Biomaterial-targeted precision nanoparticle delivery to injury sites

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Work by Courtney Dumont and her team, including Miller School of Medicine collaborator, Dr. Dhar, have developed a tool to help drugs localize to sites of injury that can be tailored to individual patient needs, while limiting drug side effects.

Targeted drug delivery approaches utilizing nanocarriers have the potential to improve therapeutic drug interventions for patients on a case-by-case basis. Improved localization of a nanocarriers containing therapeutic drug to the tissue or organ site of interest can result in increased therapeutic efficacy and limit the need for repeat drug dosing. Most targeting strategies utilize a protein found within a particular tissue or organ of interest, but these proteins can change expression over time. Changes in the protein expression pattern can impair drug targeting efficiency that limits recovery and results in greater drug side effects. The BiomatErial Accumulating Carriers for On-demand Nanotherapy, or BEACON, system eliminates the need to target a cell or tissue receptor by targeting an implantable biomaterial with location-controllable nanocarrier accumulation and sustained presentation over time. The targeting paradigm presented by BEACON is widely applicable throughout tissue engineering and regenerative medicine without the need to retool for each new application or injury type. Validation of the BEACON system has been demonstrated using a rodent model of spinal cord injury. The spinal cord injury model was selected as there is poor vascular permeability that limits drug localization, yet there exists a great need for improved drug localization at specific time points post-injury in this model. Using this model, we have demonstrated nanocarriers injected at 5 days post implantation lead to strong accumulation 1 day after injection (Fig A) and increased retention for 5 days after injection (Fig B), as assessed through whole animal imaging (Fig C). On-going studies are looking at multiple doses over the injury time course with the eventual goal of curing paralysis after spinal cord injury.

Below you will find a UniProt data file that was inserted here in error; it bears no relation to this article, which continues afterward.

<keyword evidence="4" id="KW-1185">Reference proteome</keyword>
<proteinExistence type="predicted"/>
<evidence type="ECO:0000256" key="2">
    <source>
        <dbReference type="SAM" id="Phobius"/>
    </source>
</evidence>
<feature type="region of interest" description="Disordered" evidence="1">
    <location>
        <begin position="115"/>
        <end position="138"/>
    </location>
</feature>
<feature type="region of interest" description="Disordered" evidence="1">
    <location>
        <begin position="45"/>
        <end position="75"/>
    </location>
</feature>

Frost Institute of Chemical and Molecular Sciences Junior Faculty Award awarded to C.D.

S.D. acknowledges financial support from the NCI funded Sylvester Comprehensive Cancer Center support grant 1P30CA240139. 

Andrew Ciciriello, Bapurao Surnar, Giovanni Medy, Xiaoyu Su, Shanta Dhar, Courtney Dumont (2022)